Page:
What do you have to be grateful for? Take a moment and think about it. Having an attitude of gratitude has now become a practice. A good one, too. One that can make you profoundly more happy according to Derrick Carpenter, MAPP, who coaches individuals on living engaged and inspired lives. He cited other benefits of practicing gratitude, including having more positive emotions, feeling more alive, sleeping better, expressing more compassion and kindness, and even having stronger immune systems, (happify.com/hd/the-science-behind-gratitude). The research on the benefits of practicing gratitude is mounting everyday.
So what is this practicing gratitude all about? It is really making a commitment to being thankful for what you have everyday. You can do this in many different ways, but for the most part, it is looking at the glass as half full instead of half empty. You would be amazed at what you can be grateful for.
Recently, I was in a place where the air quality was not so great. In fact, I got a bit nauseous from it. When I got back to the fresh cold air of Minnesota, I took deep breaths and luxuriated in how great that felt. Think about it, how wonderful it is to be able to breathe. If you ever have had a respiratory illness or know of someone who has asthma and/or other breathing problems and watch them struggle to breathe, you can understand the glory of being able to take a deep breath.
Then the other simple things you can be grateful for. Do you have a shelter, food, medicine? Are you warm and out of the cold? How about warm water coming out of a faucet? I am grateful for indoor plumbing everyday.
People who have lived without these things can relate to the benefits of these simplistic pleasures of breathing, being safe, and hot showers. However, human nature or our ego always seems to gravitate to lack. Instead of looking at all the things that we have our minds seem to always wander back to what we don’t have. Many of us, even if we have comfort, still look for what is missing. Somebody is rude to us in line or cuts us off in traffic and it encompasses our every thought. Human nature tends to focus on what is negative in our lives. Actually this is a protective mechanism built into us to alert us about threats and danger. This is why if you want to learn gratitude, it has to become a practice which will eventually become a habit. So how does a person practice gratitude if you are not inclined to be that way?
A gratitude journal has been recommended as a great place to start. Basically, you just write down one thing a day you are grateful for. I have also heard of people writing on slips of paper and putting them in a jar and dumping them out at the end of the year and reading them. If you are not inclined to write here are some other suggestions of how to incorporate gratitude into your life.
1. Focus on what you have, what strengths you bring into the world.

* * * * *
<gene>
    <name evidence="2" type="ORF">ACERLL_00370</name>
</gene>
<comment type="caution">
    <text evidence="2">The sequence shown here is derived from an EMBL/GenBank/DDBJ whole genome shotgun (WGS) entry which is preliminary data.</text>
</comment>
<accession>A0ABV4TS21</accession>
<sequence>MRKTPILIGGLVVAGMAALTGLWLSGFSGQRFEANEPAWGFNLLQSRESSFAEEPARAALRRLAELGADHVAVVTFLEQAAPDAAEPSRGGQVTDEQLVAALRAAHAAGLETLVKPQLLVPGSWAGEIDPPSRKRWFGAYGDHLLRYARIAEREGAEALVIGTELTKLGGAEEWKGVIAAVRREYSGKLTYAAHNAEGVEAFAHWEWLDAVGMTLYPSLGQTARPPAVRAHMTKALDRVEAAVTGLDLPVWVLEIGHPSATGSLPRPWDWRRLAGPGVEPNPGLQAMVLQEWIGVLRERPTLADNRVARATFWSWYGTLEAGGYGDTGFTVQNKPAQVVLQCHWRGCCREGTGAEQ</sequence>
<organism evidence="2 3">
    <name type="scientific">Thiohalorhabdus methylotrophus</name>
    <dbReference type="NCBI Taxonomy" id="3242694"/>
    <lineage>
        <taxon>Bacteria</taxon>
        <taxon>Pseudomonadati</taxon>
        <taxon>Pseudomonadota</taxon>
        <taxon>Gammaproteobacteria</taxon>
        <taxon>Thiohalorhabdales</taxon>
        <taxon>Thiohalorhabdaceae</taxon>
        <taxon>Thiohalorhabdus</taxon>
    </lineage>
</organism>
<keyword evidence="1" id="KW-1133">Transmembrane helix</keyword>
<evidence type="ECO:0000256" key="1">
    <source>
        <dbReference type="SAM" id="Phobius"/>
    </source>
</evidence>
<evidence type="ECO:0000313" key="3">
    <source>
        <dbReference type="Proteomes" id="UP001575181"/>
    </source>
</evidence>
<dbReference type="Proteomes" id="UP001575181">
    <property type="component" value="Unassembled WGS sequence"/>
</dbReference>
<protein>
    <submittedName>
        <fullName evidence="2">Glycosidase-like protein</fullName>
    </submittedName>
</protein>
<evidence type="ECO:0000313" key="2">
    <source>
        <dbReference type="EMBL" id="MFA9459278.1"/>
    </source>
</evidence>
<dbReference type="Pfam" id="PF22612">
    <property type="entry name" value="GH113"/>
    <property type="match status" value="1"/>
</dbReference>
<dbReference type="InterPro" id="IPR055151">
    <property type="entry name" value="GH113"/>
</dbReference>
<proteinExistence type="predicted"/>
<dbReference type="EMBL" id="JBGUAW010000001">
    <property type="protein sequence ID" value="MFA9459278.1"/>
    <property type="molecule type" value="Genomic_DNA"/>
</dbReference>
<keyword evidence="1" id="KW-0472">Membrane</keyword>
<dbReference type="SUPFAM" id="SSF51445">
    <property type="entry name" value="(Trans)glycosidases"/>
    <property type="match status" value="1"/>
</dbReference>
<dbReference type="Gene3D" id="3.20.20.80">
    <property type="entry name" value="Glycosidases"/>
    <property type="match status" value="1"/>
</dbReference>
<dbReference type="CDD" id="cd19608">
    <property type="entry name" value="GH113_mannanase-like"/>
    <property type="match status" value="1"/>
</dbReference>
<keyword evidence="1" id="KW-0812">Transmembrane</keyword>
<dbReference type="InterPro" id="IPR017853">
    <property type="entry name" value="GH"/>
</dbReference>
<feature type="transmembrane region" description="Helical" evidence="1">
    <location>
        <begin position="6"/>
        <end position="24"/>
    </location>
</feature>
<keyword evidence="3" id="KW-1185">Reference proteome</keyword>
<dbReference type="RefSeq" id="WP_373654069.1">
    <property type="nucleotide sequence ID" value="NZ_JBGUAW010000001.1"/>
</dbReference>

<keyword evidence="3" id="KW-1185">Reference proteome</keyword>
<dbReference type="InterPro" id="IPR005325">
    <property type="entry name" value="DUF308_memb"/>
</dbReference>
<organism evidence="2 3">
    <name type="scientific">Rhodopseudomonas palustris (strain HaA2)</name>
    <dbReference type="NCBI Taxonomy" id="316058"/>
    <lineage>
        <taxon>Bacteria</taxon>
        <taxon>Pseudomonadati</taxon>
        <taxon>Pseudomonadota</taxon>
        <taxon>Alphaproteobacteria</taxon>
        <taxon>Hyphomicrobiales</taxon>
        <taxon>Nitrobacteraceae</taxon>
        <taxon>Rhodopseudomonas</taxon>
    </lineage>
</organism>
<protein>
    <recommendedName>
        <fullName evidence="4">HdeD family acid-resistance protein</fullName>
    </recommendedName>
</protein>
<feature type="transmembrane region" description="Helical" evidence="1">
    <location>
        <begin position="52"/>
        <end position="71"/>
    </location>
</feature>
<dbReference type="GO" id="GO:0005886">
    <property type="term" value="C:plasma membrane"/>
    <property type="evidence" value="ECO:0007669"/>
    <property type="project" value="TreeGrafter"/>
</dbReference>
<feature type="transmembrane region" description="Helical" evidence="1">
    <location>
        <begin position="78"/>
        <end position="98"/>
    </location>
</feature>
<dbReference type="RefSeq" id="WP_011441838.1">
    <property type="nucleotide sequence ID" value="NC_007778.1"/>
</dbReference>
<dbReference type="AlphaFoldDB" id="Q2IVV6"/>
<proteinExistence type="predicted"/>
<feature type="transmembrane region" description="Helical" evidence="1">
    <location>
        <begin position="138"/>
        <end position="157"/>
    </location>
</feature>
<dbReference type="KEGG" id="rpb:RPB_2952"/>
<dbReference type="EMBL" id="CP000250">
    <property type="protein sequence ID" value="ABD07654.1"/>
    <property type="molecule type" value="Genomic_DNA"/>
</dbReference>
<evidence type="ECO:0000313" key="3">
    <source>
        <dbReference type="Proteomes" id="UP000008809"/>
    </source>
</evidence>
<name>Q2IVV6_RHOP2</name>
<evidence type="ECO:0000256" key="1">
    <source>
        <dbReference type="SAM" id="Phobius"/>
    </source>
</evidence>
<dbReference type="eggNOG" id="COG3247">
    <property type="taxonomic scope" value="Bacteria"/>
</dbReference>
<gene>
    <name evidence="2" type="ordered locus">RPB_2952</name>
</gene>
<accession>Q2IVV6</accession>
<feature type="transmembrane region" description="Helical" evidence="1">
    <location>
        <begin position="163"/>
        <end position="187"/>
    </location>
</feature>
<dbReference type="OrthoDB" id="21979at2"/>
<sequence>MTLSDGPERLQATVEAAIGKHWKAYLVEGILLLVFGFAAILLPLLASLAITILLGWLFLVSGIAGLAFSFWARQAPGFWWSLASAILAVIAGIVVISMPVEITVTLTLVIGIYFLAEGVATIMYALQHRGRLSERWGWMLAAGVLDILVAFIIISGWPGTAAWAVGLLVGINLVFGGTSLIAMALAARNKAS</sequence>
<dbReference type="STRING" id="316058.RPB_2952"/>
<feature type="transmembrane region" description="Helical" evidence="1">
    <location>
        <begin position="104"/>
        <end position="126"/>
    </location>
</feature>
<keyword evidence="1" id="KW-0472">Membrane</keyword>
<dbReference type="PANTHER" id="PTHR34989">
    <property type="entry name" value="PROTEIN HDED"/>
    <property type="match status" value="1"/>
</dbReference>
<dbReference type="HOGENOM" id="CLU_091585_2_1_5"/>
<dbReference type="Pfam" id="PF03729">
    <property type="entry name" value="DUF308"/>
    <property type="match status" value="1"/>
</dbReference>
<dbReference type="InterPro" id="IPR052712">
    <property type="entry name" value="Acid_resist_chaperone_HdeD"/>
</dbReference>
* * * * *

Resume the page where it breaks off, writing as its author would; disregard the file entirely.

2. Find some way to keep track of what you are grateful for and review it often.
3. Be thankful when you learn something new.
4. Visit someone who is lonely or isolated.
5. Practice gratitude at the same time every day to make it a habit.
6. Visit your grandchildren and make sure they know you love them.
7. Practice smiling more often, for no reason.
8. Live in the moment, savoring every minute.
9. Eliminate gossip from your life.
10. Write a card to someone you haven’t seen in a while and tell them something nice.
11. Look for ways to find something nice to compliment people you meet.
12. Commit to one day a week when you won’t complain about anything.
13. Watch videos or TV shows that make you happy.
14. Limit negative media including endless news that brings you down.
15. Include an act of kindness in your life each day.
16. Say thank you for the little things your loved ones do for you, things you normally take for granted.
17. Say thank you for your food before you eat it.
18. Help someone or pay it forward once in a while.
19. Be grateful for people who help you.
20. Post quotes and images that remind you to be grateful around your house.
21. Vow to do a kind act or send someone a blessing everyday.
Derrick Carpenter, author of The Science Behind Gratitude (and How It Can Change Your Life) had some additional tips to help us remember to be grateful. These included the following.
Freshen up your thanks
The best way to reap the benefits of gratitude is to notice new things you’re grateful for every day. Opening your eyes to more of the world around you can deeply enhance your gratitude practice. Make a game out of noticing new things each day.
Get real about your gratitude practice
Being excited about the benefits of gratitude can be a great thing because it gives us the kick we need to start making changes.
Make Thankfulness Fun By Mixing It Up
Don’t limit yourself—if journaling is feeling stale, try out new and creative ways to track your grateful moments.
Be Social About Your Gratitude Practice
Focusing our gratitude on people instead of circumstances or material things. Write a gratitude letter to someone who had an impact on you whom you’ve never thanked properly. You could also share the day’s grateful moments around the dinner table. The conversations that follow may give you even more reasons to give thanks.
Incorporating daily gratitude in your life is a practice worth considering. Regardless of your circumstances, everyone has something to be grateful for. Making it a conscious effort to focus on what you have instead of what you don’t have is bound to make your life better. You will change how you think about life, which will change how you feel and how you respond to others. This will give you more positive interactions with others which will increase your self esteem and your happiness. Perhaps it may even mend some relationships that have been in discord. It all begins with practice and having an attitude of gratitude.